The analysis conducted before the surgery indicated no significant disparities in VAS, ODI, and SF-36 scores between the study and control groups. Within 48 hours of the operation, the VAS scores exhibited comparable results for both groups.
After re-exploration, the study group experienced comparable pain relief to the control group at the 4-week mark, although their quality of life scores remained lower. Notably, there were no noteworthy distinctions in clinical outcomes between the two groups at the 3-month post-surgery assessment.
As degenerative lumbar diseases become more common, surgical interventions are frequently required to address lower back pain and lower extremity symptoms. However, certain patients encounter a transient improvement followed by the return of symptoms post-surgery.
Further investigations and re-exploration revealed an unexpected swelling of the affected nerve root in these individuals. This atypical nerve root edema is believed to play a role in the development of leg pain after the operation.
An excess swelling of the nerve roots can lead to the entrapment of the lumbar nerves, particularly in cases where there is limited space in the osseous foramina or lateral recess.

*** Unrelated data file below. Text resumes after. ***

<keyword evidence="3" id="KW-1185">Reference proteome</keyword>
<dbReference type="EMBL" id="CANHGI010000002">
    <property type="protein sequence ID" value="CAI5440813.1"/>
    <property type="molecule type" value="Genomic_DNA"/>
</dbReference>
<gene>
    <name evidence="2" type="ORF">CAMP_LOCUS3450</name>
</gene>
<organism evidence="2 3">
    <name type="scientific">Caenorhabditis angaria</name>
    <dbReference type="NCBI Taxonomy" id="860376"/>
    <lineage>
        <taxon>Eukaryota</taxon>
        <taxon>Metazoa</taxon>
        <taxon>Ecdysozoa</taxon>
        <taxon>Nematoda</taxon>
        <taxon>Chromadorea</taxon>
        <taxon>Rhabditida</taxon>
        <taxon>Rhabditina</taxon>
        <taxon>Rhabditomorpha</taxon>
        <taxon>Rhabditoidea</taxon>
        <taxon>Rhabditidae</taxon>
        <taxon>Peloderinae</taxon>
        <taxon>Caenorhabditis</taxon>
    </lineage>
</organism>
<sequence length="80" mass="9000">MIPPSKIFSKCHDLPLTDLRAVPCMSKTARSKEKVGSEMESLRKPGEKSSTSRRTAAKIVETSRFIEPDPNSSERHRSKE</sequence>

Although the initial surgery brought relief to most patients, individuals with abnormal nerve root edema experienced a recurrence of radicular pain due to severe swelling. The nerve roots continue to swell throughout the temporary relief phase until leg symptoms reappear.
The research reported by literature demonstrated that when nerve roots become swollen, they can be compressed by bony structures, resulting in lumbar radiculopathy due to relative stenosis of the intervertebral foramina.
To prevent recurring radiculopathy, surgeons should take into account the thickness of the nerve roots and ensure adequate space during decompression. The study also observed that allergic reactions and specific factors may impact surgical outcomes and the reappearance of symptoms.
It is believed that immune cells and cytokines contribute to the manifestation of root pain, although more investigation is needed to fully comprehend this process.
Over time, pain sensations and quality of life gradually improved for patients who underwent re-exploration. The causes of severe nerve root swelling may include disruption of the spinal canal’s microenvironment during surgery, damage to surrounding veins, and other factors like ligament and fat involvement.
Anti-inflammatory treatments were effective in relieving symptoms. However, further research is needed to better understand the molecular mechanisms behind nerve root edema.
The study’s limitations include a small sample size and retrospective design, highlighting the need for multicenter prospective studies for more comprehensive findings.
Nerve root swelling is a potential consequence of surgical intervention for degenerative lumbar disease and can contribute to recurring radiating pain. Excessive nerve root edema may be associated with an allergic condition.
However, through appropriate re-exploration, the recurrent symptoms can be gradually alleviated.